Technical Paper

Specification-Writing for Petroleum Lubricants

ALL large users of petroleum lubricants are endeavoring to reduce to printed form their individual ideas of what the lubricants they want should contain and what their physical and mechanical properties should be. The lubricants manufacturer finds, however, that anarchy prevails among the requirements and that the technique of writing the specifications is distinctly amateurish. One method followed is to analyze a satisfactory lubricant and embody the results in the specifications, but the specifier does not know that the product is the best for his purpose and does not possess the facilities for accurate analysis and the ability to determine the pertinent from the irrelevant factors. Another method is to select from a number of analyses and specifications items that seem important and incorporate them in the writer's specification. The result calls for a non-existent hybrid that may be impossible to produce.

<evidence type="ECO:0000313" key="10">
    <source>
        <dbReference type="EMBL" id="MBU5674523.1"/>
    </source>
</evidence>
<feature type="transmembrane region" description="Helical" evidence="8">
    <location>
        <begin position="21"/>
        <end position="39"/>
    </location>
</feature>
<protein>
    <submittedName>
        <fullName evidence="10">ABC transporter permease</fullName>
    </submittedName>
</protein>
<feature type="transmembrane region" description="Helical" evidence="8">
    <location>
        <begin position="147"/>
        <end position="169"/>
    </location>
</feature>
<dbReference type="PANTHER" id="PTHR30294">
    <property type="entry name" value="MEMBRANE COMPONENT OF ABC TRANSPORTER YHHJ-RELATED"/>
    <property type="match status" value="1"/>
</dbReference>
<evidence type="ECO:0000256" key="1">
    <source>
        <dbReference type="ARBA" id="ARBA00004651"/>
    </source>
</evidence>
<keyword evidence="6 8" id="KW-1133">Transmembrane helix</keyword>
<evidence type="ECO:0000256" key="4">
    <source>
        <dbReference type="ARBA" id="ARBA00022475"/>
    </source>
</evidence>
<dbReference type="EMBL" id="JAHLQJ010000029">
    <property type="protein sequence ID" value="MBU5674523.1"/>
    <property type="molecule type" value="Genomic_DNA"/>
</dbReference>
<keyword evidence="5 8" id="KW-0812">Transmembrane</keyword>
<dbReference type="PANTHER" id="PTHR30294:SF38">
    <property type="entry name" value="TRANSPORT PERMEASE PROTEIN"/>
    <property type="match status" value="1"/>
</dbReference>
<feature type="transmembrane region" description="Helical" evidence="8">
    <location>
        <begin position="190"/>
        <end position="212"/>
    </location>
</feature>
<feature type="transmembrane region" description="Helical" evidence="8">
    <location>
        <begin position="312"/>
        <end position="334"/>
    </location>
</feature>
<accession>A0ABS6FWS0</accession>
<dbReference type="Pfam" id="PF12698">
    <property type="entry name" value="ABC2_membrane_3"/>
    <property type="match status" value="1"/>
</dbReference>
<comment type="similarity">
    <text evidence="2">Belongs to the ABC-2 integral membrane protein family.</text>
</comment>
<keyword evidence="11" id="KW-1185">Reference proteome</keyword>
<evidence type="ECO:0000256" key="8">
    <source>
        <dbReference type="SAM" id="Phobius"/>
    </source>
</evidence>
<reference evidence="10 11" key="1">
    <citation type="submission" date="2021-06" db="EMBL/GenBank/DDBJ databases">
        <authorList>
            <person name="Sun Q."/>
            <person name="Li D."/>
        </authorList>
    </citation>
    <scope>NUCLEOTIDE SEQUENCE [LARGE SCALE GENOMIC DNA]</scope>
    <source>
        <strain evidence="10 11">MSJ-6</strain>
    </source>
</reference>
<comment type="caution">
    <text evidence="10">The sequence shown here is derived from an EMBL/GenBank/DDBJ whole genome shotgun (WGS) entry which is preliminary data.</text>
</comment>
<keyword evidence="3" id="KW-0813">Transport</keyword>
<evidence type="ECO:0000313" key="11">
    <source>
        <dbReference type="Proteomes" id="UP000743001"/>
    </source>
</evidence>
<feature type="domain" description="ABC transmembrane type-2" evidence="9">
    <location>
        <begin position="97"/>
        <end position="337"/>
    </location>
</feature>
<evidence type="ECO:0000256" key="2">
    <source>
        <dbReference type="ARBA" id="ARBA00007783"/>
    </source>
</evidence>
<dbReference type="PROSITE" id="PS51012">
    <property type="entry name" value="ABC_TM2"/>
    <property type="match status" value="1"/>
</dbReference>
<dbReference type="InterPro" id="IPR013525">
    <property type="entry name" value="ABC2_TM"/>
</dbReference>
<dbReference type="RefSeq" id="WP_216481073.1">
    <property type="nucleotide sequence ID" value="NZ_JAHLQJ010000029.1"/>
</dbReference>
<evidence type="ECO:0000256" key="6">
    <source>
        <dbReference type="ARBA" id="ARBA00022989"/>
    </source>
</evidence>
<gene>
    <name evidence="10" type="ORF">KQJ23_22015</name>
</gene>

Technical Paper

Load-Carrying Capacity of Extreme-Pressure Lubricants

THE choice of a suitable lubricant for a given mechanism involves a study of the relation between the various factors of design, operation and lubricant characteristics. One of the most important phases of the extreme-pressure-lubricant problem is the development of laboratory apparatus and test methods for the determination of the characteristics of a lubricant that are significant measures of its service performance. During the last year the U. S. Bureau of Standards has undertaken a comprehensive study of the problem of extreme-pressure lubricants in cooperation with the S.A.E. Lubricants Research Subcommittee. Since the primary requisite for an extreme-pressure lubricant is that “it lubricate under high load,” it was decided that a start on this program be made with an investigation of the load-carrying capacity. The preliminary tests are described, the effect of speed and temperature is considered, and the apparatus and procedure are explained.
Technical Paper

Journal-Bearing Friction in the Region of Thin-Film Lubrication1